Radioligand binding and total inositol phosphate assays
Receptor expression and functional activity were monitored 48 hours after transfection. Ligand binding characteristics were determined on confluent adherent cells performing a mixed-type protocol  with the specific receptor antagonist [3H]SQ29,548 (48 Ci/mmol) as previously described , . Heterologous competition studies involved concentrations of the indicated unlabeled ligands extending from 0.1 nM to 30 µM. After 30 min incubation at 25 °C, the reaction was stopped by aspiration of the medium, cells were washed with ice-cold PBS containing 0.2% (w/v) BSA and lysed in 0.5 N NaOH. Radioactivity was measured by liquid scintillation counting. Binding data were analyzed as described in Data and Statistical Analysis. Quantification of the total labeled inositol phosphates (IP) accumulation was performed using a conventional gravity flow column chromatography, as described previously , . Briefly, the day before the assay, cells were labeled with 0,5 µCi of [myo-2-3H]inositol (17 Ci/mmol) for 18–20 hours in serum-free, inositol-free DMEM containing 20 mM HEPES buffer, pH 7.4, and 0.5% (w/v) Albumax I. The day of the assay, media was replaced with serum-free, inositol-free DMEM containing 25 mM LiCl and cells stimulated for 30 min with the indicated agonists. After removal of the medium, cells were lysed with 10 mM formic acid and lysates were applied onto an anion exchange AG 1X-8 column, formate form, 200–400 mesh. The total IP fraction was then eluted with 2 M ammonium formate/formic acid buffer at pH 5 and radioactivity determined by liquid scintillation counting. Rescue experiments were performed essentially as above, except for a 18 hours incubation step with 1 µΜof SQ29,584 followed by its removal by washing three times with ice-cold PBS containing 1 mM MgCl2 and 0.1 mM CaCl2 before starting the experiment.
Bioluminescent resonance energy transfer
HEK 293 cells were co-transfected with vectors expressing the GFP10-Gγ2, Gβ1, Gαq-Rluc8 and WT or E129V mutant of TP receptor to investigate direct G protein activation with an intramolecular bioluminescent resonance energy transfer (BRET2) strategy. To avoid possible variations in the BRET signaling resulting from fluctuation in the relative expression levels of the energy donor and acceptor, we designed transfection conditions to maintain constant GFP10 and Rluc8 expression and their ratios in each experimental set. Total fluorescence and luminescence were directly determined in an aliquot of the transfected cells using an Infinite F500 microplate reader (Tecan, Milan, Italy) as previously described . WT and mutant TP receptor level of expression, evaluated by binding experiments, were comparable in each experimental set and constant among experiments. 48 hours after transfection, cells were washed once with PBS, detached, and resuspended in PBS+0.1% (w/v) glucose at room temperature. Cells were then distributed (80 µg of proteins per well) into a 96-well microplate (Wallac, Perkin Elmer, Monza, Italy) and incubated in the presence or absence of increasing concentrations of ligands for 2 min before the addition of the luciferase substrate Coelenterazine 400a (5 µM; Biotium, Hayward, CA). BRET signal between Rluc8 and GFP10 was measured immediately after the addition of the Rluc substrate in the microplate reader. The BRET signal was calculated as the ratio of the light emitted by GFP10 (510–540 nm) over the light emitted by Rluc8 (370–450 nm). The changes in BRET induced by the ligands were expressed as Òagonist-induced BRETÓ, obtained by subtracting the BRET signal detected in the presence of PBS by the BRET signal detected in the presence of the specific ligand.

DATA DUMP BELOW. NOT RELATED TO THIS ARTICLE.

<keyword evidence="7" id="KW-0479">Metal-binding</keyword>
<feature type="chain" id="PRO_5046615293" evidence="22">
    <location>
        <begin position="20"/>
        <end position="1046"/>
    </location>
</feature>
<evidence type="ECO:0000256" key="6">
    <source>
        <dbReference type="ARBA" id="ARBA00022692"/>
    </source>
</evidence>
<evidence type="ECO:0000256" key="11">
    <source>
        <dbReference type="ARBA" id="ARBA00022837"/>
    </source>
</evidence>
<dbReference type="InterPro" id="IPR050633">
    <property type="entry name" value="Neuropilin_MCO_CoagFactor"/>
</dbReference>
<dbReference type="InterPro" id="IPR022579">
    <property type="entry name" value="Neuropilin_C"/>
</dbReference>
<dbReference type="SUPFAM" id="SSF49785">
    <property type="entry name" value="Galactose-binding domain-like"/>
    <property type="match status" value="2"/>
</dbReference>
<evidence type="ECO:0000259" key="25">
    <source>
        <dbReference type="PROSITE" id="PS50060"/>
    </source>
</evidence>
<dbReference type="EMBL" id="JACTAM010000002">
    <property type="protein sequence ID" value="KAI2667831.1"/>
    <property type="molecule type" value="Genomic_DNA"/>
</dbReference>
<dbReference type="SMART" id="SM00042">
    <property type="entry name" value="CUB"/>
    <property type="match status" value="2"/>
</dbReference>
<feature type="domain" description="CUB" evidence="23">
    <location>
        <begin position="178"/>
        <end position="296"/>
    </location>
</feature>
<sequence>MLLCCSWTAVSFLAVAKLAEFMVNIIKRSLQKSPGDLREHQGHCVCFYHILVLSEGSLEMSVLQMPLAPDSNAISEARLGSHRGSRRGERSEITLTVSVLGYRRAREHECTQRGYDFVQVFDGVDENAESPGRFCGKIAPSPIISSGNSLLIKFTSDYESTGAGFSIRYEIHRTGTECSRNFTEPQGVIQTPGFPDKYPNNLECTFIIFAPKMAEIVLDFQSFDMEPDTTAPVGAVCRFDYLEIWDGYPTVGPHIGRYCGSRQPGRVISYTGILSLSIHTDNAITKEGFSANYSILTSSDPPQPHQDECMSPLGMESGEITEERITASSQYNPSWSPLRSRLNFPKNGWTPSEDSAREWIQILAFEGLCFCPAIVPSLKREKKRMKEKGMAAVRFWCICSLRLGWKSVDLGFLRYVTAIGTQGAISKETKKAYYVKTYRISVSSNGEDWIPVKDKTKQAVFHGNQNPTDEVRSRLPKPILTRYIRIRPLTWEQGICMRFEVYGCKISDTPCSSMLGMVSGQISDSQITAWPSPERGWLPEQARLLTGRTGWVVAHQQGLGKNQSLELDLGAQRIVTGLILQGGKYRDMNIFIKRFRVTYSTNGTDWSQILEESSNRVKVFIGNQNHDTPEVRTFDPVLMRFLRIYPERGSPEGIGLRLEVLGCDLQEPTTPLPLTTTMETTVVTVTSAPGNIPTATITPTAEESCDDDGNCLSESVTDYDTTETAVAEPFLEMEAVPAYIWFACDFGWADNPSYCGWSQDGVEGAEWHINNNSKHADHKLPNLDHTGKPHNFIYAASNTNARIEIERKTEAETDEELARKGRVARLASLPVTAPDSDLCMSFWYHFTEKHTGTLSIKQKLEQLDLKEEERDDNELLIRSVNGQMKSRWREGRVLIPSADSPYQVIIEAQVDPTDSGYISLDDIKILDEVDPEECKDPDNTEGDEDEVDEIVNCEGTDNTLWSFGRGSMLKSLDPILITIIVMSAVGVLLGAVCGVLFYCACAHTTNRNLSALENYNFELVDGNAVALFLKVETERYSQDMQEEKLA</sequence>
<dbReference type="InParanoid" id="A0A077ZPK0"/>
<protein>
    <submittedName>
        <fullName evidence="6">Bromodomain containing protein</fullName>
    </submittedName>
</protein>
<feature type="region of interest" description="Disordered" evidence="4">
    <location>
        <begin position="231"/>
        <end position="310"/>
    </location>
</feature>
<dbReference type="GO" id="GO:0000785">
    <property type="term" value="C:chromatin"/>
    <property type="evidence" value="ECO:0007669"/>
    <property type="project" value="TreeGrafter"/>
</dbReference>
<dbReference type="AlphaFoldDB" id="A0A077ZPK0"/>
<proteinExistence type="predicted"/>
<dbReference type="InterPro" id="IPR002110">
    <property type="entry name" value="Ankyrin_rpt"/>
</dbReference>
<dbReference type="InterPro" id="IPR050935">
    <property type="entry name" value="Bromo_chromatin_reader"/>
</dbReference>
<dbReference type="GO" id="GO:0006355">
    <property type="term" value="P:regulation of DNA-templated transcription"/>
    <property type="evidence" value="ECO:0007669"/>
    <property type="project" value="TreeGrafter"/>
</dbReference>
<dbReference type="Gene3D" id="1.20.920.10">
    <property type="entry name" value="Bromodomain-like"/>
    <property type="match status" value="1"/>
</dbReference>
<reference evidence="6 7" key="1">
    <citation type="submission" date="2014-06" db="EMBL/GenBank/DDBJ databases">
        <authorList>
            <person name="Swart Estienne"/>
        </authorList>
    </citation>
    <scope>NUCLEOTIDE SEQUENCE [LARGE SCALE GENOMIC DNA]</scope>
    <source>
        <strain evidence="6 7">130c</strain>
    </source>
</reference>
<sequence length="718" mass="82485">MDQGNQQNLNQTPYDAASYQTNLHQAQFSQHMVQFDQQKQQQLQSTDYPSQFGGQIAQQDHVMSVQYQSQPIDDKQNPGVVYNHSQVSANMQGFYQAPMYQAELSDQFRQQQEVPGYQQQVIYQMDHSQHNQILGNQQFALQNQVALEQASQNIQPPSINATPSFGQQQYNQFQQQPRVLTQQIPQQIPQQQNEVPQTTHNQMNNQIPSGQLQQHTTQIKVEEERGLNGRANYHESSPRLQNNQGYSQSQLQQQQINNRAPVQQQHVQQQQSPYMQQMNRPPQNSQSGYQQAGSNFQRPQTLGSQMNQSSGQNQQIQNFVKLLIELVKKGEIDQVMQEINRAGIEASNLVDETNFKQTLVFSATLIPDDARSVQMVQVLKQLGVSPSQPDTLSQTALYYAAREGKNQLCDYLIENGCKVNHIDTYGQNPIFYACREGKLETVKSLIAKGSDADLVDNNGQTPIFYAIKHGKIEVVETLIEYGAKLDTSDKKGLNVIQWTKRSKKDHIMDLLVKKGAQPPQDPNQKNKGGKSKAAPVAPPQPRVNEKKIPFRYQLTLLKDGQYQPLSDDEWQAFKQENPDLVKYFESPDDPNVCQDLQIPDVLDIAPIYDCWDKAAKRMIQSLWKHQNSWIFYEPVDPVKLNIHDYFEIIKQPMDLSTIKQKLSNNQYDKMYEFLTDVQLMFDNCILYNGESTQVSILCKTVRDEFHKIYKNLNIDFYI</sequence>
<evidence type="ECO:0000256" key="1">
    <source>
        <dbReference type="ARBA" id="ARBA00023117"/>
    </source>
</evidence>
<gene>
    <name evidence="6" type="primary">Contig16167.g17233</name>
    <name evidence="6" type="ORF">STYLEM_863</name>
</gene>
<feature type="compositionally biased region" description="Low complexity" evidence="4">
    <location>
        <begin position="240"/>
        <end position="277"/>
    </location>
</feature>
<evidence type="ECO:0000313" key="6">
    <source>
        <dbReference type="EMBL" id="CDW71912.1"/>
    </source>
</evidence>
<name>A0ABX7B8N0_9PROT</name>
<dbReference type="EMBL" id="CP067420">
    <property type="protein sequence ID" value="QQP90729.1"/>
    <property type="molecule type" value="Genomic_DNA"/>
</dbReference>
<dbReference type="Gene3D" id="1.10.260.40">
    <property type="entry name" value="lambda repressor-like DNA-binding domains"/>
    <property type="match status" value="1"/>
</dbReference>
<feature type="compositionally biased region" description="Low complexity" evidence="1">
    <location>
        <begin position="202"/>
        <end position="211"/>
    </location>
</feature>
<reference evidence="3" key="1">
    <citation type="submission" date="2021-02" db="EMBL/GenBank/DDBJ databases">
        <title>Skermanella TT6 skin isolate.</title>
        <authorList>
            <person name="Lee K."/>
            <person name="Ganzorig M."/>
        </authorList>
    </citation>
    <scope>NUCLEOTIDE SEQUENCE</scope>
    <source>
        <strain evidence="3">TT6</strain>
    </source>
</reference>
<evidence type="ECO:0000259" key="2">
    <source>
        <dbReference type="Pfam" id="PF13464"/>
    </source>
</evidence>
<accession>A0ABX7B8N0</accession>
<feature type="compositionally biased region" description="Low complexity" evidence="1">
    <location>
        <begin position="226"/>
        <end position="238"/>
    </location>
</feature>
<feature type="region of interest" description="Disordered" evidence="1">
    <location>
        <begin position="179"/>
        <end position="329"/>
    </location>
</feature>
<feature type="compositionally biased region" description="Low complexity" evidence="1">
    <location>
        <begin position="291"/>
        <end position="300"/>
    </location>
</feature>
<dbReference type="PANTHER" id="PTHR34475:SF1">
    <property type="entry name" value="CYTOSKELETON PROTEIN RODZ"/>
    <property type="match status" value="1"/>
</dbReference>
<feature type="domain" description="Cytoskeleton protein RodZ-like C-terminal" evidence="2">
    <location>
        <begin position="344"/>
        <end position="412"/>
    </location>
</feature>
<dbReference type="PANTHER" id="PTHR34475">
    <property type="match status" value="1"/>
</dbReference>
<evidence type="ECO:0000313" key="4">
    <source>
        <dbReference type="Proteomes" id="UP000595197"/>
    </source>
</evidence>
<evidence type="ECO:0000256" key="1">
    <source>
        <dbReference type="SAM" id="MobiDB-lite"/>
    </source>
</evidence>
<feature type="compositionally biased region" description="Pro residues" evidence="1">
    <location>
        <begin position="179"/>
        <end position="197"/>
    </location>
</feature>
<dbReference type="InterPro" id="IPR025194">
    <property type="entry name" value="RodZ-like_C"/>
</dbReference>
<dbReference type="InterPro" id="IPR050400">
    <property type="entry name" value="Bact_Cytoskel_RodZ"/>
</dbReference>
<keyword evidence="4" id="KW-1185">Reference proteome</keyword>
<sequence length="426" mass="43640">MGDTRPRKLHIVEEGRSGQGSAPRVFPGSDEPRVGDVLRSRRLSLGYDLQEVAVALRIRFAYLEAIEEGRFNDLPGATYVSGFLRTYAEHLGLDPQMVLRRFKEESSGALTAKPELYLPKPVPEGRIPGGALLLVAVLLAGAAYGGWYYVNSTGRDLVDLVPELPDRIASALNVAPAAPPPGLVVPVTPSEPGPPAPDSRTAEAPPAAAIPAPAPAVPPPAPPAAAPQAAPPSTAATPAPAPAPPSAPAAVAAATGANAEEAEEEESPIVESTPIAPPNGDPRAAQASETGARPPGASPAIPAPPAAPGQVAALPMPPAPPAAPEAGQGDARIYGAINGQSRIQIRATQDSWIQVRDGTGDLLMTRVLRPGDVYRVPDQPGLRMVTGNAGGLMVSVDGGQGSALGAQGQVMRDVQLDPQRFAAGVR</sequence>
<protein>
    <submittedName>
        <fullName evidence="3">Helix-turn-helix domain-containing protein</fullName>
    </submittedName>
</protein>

Data and statistical analysis
All average results are presented as mean±S.E. When indicated, ANOVA followed by post-hoc test for multiple comparisons was performed. Data from radioligand binding were evaluated by a nonlinear, least-squares curve-fitting procedure using GraphPad Prism version 4, implemented with the n-ligand m-binding site model, as described in the LIGAND computer program . Concentration-response curves were evaluated using Prism 4, which use the four parameters logistic model as described in the ALLFIT program . Parameter errors are all expressed in percentage coefficient of variation (%CV) and calculated by simultaneous analysis of at least two different independent experiments performed in duplicate or triplicate. Parameter comparison has been performed on the base of the F test for extra sum of square principle. All curves shown are computer generated.
Analysis of Wild Type and Mutant TP Receptors Expression